The risks of energy storage are, not including system reliability, connected to competitor technologies (natural gas), National energy policies and safety and environmental risks:

  1. Safety and environmental risk have become far more important issues. These will be defining factors in determining whether a technology or system can ultimately achieve broad market acceptance.
  2. Natural gas cost may affect the storage industry though applications that are optimized to provide high power versus energy time-shifting are less impacted by the cost of natural gas.
  3. Restoration of National energy policies would of course strongly accelerate the energy storage market development. Where possible lobbies are acting at the state level.

The interest for energy storage is not decreasing:

  • Last december, the Scottish government approved SSE Plc to build a 600-megawatt hydropower plant that will also be able to store surplus energy.The facility will have about 30 gigawatt-hours of storage capacity.
  • Stem Inc., a provider of energy-storage technology, received $15 million in a Series B funding round to expand in North America. General Electric Co. (GE) and Iberdrola SA participated in the funding, along with Angeleno Group LLC.
  • Hitachi Ltd. unveiled an energy-storage system that the company said will support wind and solar power and allow users to sell electricity into deregulated markets such as California. California is requiring its utilities, including Edison International (EIX) and PG&E Corp. (PCG), to have at least 1.3 gigawatts of storage capacity by 2020.
  • NGK Insulators Ltd. and a group led by Sumitomo Electric Industries Ltd. were picked for a project aimed at reducing the cost of storage systems that can help integrate clean energy onto the grid. Japan’s government will pay the companies as much as 75 percent of development costs. The Sumitomo group and NGK will work separately on two different technologies.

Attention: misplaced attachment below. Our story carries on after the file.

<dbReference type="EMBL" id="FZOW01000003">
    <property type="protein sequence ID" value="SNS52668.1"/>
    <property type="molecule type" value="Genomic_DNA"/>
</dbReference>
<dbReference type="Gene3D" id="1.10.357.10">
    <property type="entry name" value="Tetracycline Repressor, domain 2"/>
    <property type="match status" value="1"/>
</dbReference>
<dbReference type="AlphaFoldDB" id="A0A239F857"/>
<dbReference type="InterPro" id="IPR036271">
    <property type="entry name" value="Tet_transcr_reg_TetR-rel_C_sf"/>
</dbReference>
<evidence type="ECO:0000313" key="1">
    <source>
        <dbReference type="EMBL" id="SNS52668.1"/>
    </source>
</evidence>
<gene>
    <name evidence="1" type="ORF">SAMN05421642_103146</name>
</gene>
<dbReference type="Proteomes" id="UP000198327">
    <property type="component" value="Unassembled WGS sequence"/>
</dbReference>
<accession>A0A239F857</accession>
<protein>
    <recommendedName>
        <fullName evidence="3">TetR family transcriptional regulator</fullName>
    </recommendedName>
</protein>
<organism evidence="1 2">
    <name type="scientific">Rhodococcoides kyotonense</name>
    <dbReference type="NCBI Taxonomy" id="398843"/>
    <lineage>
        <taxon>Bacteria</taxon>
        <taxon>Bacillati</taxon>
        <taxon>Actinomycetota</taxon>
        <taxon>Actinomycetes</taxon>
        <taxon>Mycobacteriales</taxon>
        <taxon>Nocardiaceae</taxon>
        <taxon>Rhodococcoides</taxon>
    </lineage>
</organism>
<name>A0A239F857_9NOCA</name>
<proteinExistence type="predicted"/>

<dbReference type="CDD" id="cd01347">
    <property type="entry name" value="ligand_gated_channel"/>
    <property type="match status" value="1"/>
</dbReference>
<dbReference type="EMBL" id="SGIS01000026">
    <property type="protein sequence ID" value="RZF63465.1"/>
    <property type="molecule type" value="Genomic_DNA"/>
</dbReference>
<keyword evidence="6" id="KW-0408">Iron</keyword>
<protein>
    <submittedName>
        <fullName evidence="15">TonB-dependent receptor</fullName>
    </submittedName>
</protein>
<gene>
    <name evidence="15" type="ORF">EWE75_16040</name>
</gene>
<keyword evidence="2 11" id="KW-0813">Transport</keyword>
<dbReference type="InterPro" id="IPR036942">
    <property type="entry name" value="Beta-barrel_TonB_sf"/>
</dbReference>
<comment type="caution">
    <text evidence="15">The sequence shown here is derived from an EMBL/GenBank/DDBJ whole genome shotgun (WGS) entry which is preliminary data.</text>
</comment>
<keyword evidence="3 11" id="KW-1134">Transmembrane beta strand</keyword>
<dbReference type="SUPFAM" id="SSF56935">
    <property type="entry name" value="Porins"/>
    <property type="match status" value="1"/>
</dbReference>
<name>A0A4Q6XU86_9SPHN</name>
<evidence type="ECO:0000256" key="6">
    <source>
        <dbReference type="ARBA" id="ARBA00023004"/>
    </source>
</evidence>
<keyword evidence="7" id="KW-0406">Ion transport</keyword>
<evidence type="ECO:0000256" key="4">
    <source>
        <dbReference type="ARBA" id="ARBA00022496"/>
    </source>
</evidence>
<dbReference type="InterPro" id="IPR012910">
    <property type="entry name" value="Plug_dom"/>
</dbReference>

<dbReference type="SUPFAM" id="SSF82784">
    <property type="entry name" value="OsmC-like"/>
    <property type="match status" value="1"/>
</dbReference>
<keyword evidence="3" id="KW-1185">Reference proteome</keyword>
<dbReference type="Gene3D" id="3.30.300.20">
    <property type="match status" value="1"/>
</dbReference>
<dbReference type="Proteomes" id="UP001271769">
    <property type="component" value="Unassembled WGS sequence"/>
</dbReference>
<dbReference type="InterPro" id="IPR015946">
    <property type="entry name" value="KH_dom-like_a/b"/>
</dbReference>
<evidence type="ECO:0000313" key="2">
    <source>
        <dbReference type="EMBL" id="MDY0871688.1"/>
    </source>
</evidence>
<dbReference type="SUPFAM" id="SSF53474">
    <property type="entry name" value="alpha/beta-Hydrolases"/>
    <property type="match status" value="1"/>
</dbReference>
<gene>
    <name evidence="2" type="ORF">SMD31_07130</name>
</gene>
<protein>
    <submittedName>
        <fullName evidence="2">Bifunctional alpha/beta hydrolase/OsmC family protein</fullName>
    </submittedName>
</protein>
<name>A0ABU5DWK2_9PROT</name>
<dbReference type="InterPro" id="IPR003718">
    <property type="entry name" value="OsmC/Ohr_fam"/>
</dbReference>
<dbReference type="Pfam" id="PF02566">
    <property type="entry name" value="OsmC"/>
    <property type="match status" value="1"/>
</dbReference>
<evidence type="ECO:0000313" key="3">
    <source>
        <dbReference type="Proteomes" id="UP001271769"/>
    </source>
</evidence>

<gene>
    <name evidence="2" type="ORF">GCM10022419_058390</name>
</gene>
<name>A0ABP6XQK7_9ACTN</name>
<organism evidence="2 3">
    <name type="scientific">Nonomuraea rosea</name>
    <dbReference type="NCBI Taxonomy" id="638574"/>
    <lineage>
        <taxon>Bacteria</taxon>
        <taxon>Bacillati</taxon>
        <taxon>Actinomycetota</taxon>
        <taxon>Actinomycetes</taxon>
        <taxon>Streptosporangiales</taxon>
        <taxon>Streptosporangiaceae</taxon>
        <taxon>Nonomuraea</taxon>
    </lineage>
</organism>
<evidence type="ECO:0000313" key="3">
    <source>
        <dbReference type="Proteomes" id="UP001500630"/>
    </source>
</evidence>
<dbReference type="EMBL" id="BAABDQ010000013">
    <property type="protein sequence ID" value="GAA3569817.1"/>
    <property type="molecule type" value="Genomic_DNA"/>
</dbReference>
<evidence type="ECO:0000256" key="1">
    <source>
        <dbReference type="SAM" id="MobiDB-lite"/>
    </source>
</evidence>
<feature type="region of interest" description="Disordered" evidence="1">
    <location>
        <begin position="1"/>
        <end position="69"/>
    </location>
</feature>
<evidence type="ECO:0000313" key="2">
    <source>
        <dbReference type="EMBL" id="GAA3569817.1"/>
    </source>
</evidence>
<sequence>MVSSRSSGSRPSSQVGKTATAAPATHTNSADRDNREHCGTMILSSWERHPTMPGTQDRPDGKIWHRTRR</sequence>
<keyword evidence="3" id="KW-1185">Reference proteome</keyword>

On the other hand, market forecast says:

  • Residential applications will dominate through 2018. As lithium-ion (Li-ion) batteries and overall storage arrays fall in price, residential systems will gain the most. The light commercial segment will increase slightly less while heavy commercial/industrial systems will lag.
  • Japan will remain the worldwide leader. Hit by high electricity prices and seeking alternative energy after the nuclear woes, Japan will install 381 MW of solar coupled with storage by 2018, leading all other markets by a wide margin. Germany will come in second at 94 MW, while the U.S. will be third at 75 MW.
  • Newfound storage policies may dramatically increase the market. This year, Germany set aside $67 million to subsidize solar-tied energy storage and the U.S. Senate introduced a program that could fund $7.5 billion worth of new storage projects, or about 7.5 GWh of capacity.

There is no doubt on the potential economic impact of such technology. So maybe the Finance and the Utilities are actually missing an opportunity.

Sources:
www.greentechmedia.com
www.nrel.com
www.luxresearchinc.com
www.bloomberg.com
www.convergentep.com